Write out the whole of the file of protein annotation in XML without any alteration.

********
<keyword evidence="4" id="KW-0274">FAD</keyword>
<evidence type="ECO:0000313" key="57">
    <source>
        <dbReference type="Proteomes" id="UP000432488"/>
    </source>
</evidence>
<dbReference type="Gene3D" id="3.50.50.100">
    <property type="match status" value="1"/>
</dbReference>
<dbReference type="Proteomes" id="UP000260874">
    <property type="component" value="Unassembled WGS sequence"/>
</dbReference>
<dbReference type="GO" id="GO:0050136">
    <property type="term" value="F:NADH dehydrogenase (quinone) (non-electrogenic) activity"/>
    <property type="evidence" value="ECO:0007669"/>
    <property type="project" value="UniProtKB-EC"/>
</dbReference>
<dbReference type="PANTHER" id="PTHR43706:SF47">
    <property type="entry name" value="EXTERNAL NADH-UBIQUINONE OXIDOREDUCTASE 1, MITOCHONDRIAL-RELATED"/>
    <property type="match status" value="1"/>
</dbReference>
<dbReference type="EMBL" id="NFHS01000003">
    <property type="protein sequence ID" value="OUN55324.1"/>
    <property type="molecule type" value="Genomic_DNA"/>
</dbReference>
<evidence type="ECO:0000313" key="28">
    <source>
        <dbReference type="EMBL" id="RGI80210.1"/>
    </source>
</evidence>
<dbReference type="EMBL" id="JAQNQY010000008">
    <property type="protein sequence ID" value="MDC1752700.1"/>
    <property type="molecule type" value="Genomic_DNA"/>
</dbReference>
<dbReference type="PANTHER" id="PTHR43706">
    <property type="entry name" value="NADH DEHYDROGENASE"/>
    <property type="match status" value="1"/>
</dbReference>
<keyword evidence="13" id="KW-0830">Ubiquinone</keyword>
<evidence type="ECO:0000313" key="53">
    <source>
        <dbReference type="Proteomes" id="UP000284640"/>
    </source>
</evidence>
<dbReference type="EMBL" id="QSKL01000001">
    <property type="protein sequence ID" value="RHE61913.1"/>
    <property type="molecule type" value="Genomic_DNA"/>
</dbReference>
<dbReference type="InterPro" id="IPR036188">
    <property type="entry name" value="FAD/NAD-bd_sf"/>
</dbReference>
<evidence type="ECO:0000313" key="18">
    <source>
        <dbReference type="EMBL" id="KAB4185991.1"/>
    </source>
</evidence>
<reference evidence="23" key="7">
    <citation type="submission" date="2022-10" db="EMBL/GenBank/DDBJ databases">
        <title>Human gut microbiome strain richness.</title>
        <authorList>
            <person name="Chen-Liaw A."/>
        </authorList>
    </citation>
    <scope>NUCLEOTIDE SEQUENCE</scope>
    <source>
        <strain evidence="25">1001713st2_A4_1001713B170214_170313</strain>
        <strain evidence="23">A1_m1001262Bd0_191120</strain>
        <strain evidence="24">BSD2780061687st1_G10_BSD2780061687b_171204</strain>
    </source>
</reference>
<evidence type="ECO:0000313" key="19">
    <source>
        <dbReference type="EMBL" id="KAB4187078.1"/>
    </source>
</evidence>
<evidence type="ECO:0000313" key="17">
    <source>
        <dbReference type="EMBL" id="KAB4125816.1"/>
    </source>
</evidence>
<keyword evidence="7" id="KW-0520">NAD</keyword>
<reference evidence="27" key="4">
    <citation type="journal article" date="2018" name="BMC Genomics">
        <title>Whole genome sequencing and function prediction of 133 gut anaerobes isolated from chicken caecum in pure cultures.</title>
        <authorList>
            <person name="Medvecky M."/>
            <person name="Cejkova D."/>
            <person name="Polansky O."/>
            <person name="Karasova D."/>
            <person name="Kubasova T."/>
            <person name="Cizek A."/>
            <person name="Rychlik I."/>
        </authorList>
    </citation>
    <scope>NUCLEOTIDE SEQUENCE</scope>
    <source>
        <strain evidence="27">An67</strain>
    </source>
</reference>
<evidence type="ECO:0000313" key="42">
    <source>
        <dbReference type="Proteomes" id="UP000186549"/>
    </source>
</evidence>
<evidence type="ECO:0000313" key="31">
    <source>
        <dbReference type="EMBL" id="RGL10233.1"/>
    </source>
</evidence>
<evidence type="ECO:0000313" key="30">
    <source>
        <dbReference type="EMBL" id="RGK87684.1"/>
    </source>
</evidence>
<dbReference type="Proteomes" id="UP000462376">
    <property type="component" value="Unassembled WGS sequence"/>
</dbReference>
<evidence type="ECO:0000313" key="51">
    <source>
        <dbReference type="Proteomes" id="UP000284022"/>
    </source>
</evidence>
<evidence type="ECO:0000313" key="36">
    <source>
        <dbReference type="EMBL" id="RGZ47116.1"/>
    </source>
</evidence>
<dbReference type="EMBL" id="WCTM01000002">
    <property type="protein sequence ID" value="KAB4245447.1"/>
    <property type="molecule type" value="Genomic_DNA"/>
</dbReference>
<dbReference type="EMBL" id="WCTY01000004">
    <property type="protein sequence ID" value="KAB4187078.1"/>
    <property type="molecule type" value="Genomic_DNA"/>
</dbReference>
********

<keyword evidence="4" id="KW-0274">FAD</keyword>
<evidence type="ECO:0000313" key="57">
    <source>
        <dbReference type="Proteomes" id="UP000432488"/>
    </source>
</evidence>
<dbReference type="Gene3D" id="3.50.50.100">
    <property type="match status" value="1"/>
</dbReference>
<dbReference type="Proteomes" id="UP000260874">
    <property type="component" value="Unassembled WGS sequence"/>
</dbReference>
<dbReference type="GO" id="GO:0050136">
    <property type="term" value="F:NADH dehydrogenase (quinone) (non-electrogenic) activity"/>
    <property type="evidence" value="ECO:0007669"/>
    <property type="project" value="UniProtKB-EC"/>
</dbReference>
<dbReference type="PANTHER" id="PTHR43706:SF47">
    <property type="entry name" value="EXTERNAL NADH-UBIQUINONE OXIDOREDUCTASE 1, MITOCHONDRIAL-RELATED"/>
    <property type="match status" value="1"/>
</dbReference>
<dbReference type="EMBL" id="NFHS01000003">
    <property type="protein sequence ID" value="OUN55324.1"/>
    <property type="molecule type" value="Genomic_DNA"/>
</dbReference>
<evidence type="ECO:0000313" key="28">
    <source>
        <dbReference type="EMBL" id="RGI80210.1"/>
    </source>
</evidence>
<dbReference type="EMBL" id="JAQNQY010000008">
    <property type="protein sequence ID" value="MDC1752700.1"/>
    <property type="molecule type" value="Genomic_DNA"/>
</dbReference>
<dbReference type="PANTHER" id="PTHR43706">
    <property type="entry name" value="NADH DEHYDROGENASE"/>
    <property type="match status" value="1"/>
</dbReference>
<keyword evidence="13" id="KW-0830">Ubiquinone</keyword>
<evidence type="ECO:0000313" key="53">
    <source>
        <dbReference type="Proteomes" id="UP000284640"/>
    </source>
</evidence>
<dbReference type="EMBL" id="QSKL01000001">
    <property type="protein sequence ID" value="RHE61913.1"/>
    <property type="molecule type" value="Genomic_DNA"/>
</dbReference>
<dbReference type="InterPro" id="IPR036188">
    <property type="entry name" value="FAD/NAD-bd_sf"/>
</dbReference>
<evidence type="ECO:0000313" key="18">
    <source>
        <dbReference type="EMBL" id="KAB4185991.1"/>
    </source>
</evidence>
<reference evidence="23" key="7">
    <citation type="submission" date="2022-10" db="EMBL/GenBank/DDBJ databases">
        <title>Human gut microbiome strain richness.</title>
        <authorList>
            <person name="Chen-Liaw A."/>
        </authorList>
    </citation>
    <scope>NUCLEOTIDE SEQUENCE</scope>
    <source>
        <strain evidence="25">1001713st2_A4_1001713B170214_170313</strain>
        <strain evidence="23">A1_m1001262Bd0_191120</strain>
        <strain evidence="24">BSD2780061687st1_G10_BSD2780061687b_171204</strain>
    </source>
</reference>
<evidence type="ECO:0000313" key="19">
    <source>
        <dbReference type="EMBL" id="KAB4187078.1"/>
    </source>
</evidence>
<evidence type="ECO:0000313" key="17">
    <source>
        <dbReference type="EMBL" id="KAB4125816.1"/>
    </source>
</evidence>
<keyword evidence="7" id="KW-0520">NAD</keyword>
<reference evidence="27" key="4">
    <citation type="journal article" date="2018" name="BMC Genomics">
        <title>Whole genome sequencing and function prediction of 133 gut anaerobes isolated from chicken caecum in pure cultures.</title>
        <authorList>
            <person name="Medvecky M."/>
            <person name="Cejkova D."/>
            <person name="Polansky O."/>
            <person name="Karasova D."/>
            <person name="Kubasova T."/>
            <person name="Cizek A."/>
            <person name="Rychlik I."/>
        </authorList>
    </citation>
    <scope>NUCLEOTIDE SEQUENCE</scope>
    <source>
        <strain evidence="27">An67</strain>
    </source>
</reference>
<evidence type="ECO:0000313" key="42">
    <source>
        <dbReference type="Proteomes" id="UP000186549"/>
    </source>
</evidence>
<evidence type="ECO:0000313" key="31">
    <source>
        <dbReference type="EMBL" id="RGL10233.1"/>
    </source>
</evidence>
<evidence type="ECO:0000313" key="30">
    <source>
        <dbReference type="EMBL" id="RGK87684.1"/>
    </source>
</evidence>
<dbReference type="Proteomes" id="UP000462376">
    <property type="component" value="Unassembled WGS sequence"/>
</dbReference>
<evidence type="ECO:0000313" key="51">
    <source>
        <dbReference type="Proteomes" id="UP000284022"/>
    </source>
</evidence>
<evidence type="ECO:0000313" key="36">
    <source>
        <dbReference type="EMBL" id="RGZ47116.1"/>
    </source>
</evidence>
<dbReference type="EMBL" id="WCTM01000002">
    <property type="protein sequence ID" value="KAB4245447.1"/>
    <property type="molecule type" value="Genomic_DNA"/>
</dbReference>
<dbReference type="EMBL" id="WCTY01000004">
    <property type="protein sequence ID" value="KAB4187078.1"/>
    <property type="molecule type" value="Genomic_DNA"/>
</dbReference>